Teaching and learning for multicultural societies: reimagining pedagogical content knowledge

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Abstract

This paper examines the work of education in nation states where
mainstream education systems are undergoing significant external global
challenges. Education systems have been developed within a complex and
specific set of historical circumstances that were developed over hundreds of
years in sometimes distant imperial centres, overriding the needs of already
present systems of education that had been developed by Indigenous peoples.
Overlaying this challenge is a complexity of newer immigrant populations
that have settled in such nation-states, coming from all corners of the globe,
creating complex multicultural societies that demand, for example, that teacher
educators are able to teach student teachers how to meet the needs of school
students from myriad ethnic cultural and religious backgrounds. Of central
importance to this paper is the question of how nations such as Australia and
Japan, that endorsed the UN Declaration on the Rights of Indigenous Peoples
(United Nations 2008), manage their respective Indigenous rights challenge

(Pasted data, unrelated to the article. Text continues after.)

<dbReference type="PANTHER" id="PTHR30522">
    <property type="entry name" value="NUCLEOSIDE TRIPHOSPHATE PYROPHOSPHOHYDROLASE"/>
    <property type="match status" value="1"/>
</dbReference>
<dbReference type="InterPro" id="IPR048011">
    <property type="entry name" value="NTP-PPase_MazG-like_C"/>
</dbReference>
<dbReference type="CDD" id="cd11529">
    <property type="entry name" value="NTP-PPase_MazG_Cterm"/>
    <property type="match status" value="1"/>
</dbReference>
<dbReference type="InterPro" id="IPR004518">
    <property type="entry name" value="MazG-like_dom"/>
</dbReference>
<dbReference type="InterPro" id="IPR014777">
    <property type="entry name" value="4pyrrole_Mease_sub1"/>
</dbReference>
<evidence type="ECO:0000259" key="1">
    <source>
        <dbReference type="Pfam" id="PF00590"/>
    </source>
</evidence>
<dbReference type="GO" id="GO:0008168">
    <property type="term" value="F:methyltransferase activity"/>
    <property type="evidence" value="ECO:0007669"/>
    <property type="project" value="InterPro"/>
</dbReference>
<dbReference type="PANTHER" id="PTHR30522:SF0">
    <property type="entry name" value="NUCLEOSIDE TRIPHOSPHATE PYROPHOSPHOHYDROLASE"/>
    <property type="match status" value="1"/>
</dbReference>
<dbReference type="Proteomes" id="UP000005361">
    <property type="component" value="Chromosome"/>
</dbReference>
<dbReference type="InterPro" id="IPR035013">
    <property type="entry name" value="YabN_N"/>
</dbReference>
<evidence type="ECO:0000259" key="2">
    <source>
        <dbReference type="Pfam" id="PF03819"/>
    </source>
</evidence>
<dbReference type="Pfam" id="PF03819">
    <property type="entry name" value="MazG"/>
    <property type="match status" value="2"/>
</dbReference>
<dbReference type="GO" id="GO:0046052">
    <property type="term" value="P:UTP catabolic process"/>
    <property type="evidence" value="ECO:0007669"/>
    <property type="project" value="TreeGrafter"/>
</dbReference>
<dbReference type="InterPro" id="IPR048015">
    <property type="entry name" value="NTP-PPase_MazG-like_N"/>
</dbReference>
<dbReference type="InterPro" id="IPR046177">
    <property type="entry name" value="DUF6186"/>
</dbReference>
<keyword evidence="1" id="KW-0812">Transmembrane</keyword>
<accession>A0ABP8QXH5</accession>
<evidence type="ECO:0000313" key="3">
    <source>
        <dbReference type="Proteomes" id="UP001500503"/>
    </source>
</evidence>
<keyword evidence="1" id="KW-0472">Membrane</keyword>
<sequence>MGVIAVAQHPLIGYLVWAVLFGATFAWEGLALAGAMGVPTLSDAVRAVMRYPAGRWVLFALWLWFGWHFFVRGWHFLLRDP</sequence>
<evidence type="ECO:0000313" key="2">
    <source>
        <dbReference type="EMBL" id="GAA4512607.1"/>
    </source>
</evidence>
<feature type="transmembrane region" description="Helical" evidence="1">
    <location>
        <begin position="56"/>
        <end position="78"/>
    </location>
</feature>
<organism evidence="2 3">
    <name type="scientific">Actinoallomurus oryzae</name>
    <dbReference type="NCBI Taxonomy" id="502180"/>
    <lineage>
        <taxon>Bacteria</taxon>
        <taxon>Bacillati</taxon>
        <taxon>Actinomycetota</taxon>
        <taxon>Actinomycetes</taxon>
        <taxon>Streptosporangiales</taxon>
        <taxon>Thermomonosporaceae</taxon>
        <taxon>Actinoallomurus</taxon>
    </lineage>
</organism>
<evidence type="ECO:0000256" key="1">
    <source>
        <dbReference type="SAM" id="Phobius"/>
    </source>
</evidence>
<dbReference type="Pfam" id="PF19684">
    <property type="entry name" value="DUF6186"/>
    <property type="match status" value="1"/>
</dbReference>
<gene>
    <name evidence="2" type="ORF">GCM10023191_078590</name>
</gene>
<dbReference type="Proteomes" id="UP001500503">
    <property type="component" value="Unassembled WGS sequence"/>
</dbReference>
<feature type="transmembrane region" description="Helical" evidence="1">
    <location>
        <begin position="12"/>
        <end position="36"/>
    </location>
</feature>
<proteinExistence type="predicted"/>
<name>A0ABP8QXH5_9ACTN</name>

within a multicultural space of negotiation, while recognizing the need to
substantially reimagine their national educations systems.
Within this context, the paper will first discuss emerging definitions
of ‘multicultural’, ‘global’, ‘local’, and ‘international’ and then move into an
examination of their interactions with teacher-, student-, and learning-centered
pedagogical traditions, providing analysis of the types of pedagogical content
knowledge that will be required by teacher educators and teachers in order for
them to expertly respond to the teaching and learning demands of multicultural
societies.
Original languageEnglish
Pages (from-to)87-98
JournalJournal of International Education
Volume24
DOIs
Publication statusPublished - 2018

Keywords

  • Global
  • local
  • international
  • multicultural societies
  • teaching and learning
  • pedagogical content knowledge
  • teacher-centred
  • student-centred
  • learning centred

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